Mill and Sidgwick Notes for October 31

Main points

We spent most of our time on Mill’s discussion of the relationship between justice and utilitarianism. Then we talked about what Sidgwick said about a few different varieties of utilitarianism.

Mill on the psychology of justice

Mill’s account of the psychology underlying our ideas about justice was aimed at debunking justice. The psychological driver of justice is the desire to punish. This desire is only imperfectly related to what makes sense. According to Mill, it is reliable when governed by a sympathy with society as a whole and unreliable when it concerns revenge for injuries we think we have suffered ourselves.

The animating idea is that if we can give a psychological explanation of the commitment to justice, we can see that justice is important in the way we thought it was. We thought it was important on its own, but now we realize it’s a product of psychological drives that we do not regard as wholly trustworthy.

Mill on justice

Another strain of Mill’s argument concentrates on common sense ideas of justice. He pointed out that there are many equally good yet mutually incompatible accounts of justice in various areas: punishment, wages, taxes, and so on. Mill asserted that there is no way of putting these in systematic order. Since that is so, our common sense ideas about justice are inferior to the utilitarian system, he reasoned.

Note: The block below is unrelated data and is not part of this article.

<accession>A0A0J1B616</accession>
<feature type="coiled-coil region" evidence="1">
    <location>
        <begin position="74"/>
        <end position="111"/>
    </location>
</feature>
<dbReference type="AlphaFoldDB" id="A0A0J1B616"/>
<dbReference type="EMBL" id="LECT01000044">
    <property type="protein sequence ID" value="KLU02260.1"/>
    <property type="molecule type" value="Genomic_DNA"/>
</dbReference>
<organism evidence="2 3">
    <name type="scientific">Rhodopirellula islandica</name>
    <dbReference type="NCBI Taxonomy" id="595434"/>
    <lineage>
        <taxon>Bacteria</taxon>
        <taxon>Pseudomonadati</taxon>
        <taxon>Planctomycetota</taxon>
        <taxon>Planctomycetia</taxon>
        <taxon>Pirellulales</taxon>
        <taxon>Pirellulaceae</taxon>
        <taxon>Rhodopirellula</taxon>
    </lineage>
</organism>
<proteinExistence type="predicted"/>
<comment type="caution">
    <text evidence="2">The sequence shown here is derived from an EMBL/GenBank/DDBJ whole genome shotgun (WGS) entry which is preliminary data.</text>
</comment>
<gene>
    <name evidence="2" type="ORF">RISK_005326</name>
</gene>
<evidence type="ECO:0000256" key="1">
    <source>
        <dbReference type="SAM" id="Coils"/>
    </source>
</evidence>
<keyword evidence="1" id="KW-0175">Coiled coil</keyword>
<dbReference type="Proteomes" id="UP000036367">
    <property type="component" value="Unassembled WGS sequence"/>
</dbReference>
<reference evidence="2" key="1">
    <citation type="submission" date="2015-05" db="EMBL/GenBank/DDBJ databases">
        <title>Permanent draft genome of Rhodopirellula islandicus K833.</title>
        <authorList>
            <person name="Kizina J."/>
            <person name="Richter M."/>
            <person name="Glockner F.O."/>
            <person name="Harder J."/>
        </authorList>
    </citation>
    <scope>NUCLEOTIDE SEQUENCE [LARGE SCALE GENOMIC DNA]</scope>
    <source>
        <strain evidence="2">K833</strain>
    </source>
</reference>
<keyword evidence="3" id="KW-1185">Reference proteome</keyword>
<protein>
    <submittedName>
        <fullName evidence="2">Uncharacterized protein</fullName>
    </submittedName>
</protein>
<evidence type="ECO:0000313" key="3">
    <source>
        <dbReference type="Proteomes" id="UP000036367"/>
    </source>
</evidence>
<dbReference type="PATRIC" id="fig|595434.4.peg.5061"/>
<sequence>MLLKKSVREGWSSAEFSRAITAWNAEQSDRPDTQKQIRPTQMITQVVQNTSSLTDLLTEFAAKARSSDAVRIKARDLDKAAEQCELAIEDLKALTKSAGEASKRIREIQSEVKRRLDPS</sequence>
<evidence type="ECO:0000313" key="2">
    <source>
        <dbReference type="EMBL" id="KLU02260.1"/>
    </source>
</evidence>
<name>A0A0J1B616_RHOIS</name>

One way of defending a non-utilitarian account of morality would be to resist the call for systematization. Maybe morality is just messy.

The way John Rawls chose was to accept the importance of a systematic account. He tried to provide such a thing with his famous theory of justice as fairness. More on that later.


OK, Sidgwick is tough sledding. Having composed an outline, I concede: that was a lot to swallow. I’ll cut it down next time. Thanks for the feedback.

I wanted to read Sidgwick for three reasons. First, it’s Sidgwick: he’s one of the greatest utilitarians. Beyond that, there are two other things I wanted to get out of him.

First, I wanted to discuss the difference between maximizing total utility and maximizing average utility. This appears on p. 5. It will also come up in Rawls: he’s going to choose the latter as his target.

Second, I wanted to discuss Sidgwick’s view that utilitarianism is an esoteric doctrine. Very roughly, Sidgwick thought it was likely that it was for the best if the general public not believe that utilitarianism is true. This is also going to be an important point for Rawls so I think I’ll have to return to it in our next session. In the meantime, the relevant argument is on pp. 19-22 in the text and, of course, summarized in the outline.

This page was written by Michael Green for Social & Political Philosophy, Philosophy 33, Fall 2012. It was posted November 1, 2012.
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